Content addressable data management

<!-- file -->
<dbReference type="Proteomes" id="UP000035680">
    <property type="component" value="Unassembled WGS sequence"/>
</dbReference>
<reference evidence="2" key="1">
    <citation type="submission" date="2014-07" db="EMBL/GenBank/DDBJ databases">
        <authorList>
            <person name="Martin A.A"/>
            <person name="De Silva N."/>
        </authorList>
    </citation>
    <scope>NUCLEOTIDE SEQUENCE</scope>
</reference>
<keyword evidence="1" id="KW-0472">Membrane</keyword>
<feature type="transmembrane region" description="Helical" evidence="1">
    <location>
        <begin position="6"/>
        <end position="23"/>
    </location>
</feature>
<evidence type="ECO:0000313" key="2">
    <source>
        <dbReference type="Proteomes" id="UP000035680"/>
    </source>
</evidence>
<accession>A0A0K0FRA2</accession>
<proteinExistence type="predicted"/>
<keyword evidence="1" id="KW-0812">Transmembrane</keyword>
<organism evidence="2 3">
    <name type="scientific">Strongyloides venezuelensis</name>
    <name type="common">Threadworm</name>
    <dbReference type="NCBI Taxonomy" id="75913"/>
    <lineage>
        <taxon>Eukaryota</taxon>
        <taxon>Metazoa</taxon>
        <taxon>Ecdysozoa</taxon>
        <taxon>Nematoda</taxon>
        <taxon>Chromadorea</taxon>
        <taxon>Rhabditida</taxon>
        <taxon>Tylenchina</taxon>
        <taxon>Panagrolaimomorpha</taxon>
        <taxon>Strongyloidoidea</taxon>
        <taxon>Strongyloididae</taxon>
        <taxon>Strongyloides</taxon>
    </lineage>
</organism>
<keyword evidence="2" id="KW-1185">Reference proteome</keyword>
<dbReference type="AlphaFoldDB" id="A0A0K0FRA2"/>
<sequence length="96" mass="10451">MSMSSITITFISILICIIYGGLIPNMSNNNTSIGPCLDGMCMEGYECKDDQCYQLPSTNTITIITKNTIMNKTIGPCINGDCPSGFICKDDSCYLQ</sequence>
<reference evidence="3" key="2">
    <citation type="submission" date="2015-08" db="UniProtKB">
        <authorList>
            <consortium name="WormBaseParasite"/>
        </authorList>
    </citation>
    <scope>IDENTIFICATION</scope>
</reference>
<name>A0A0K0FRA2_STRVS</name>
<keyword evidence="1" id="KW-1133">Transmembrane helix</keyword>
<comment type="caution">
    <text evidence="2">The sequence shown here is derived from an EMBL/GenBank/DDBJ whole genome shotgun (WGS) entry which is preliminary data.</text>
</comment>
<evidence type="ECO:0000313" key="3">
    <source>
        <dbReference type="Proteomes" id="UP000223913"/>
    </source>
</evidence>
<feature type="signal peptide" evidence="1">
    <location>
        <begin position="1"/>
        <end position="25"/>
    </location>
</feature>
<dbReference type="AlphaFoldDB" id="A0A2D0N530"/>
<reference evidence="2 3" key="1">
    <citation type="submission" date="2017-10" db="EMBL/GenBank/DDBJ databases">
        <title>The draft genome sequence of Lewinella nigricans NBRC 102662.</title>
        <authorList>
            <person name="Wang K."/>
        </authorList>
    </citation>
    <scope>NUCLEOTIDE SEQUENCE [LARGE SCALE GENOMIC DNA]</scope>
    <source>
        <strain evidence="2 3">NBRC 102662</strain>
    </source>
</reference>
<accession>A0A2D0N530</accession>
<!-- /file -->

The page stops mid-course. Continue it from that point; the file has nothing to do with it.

A direct implication of both the industry and academia proclaiming the Age of Tera-(even the Peta)-scale computing, is that applications have become more data intensive than ever. The increased data volume from applications tackling larger and larger problems has fueled the need for efficient management of this data. In this thesis, we evaluate a technique called Content Addressable Storage or CAS, for managing large volumes of data. This evaluation focuses on the benefits and demerits of using CAS for, (i) improved application performance via lockless and lightweight synchronization of accesses to shared storage data; (ii) improved cache performance; (iii) increase in storage capacity; and, (iv) increased network bandwidth. We present the design of a CAS-based file store that significantly improves the storage performance providing lightweight and lock-less user-defined consistency semantics. As a result, our file-system shows a 28% increase in read-bandwidth and a 13% increase in write bandwidth, over a popular file-system in common use. We use the same experimental file-system to analyze CAS on data from real world application benchmarks. We also estimate the potential benefits of using CAS for a virtual machine based user mobility application, that was in active use at a public deployment for over a period of seven months.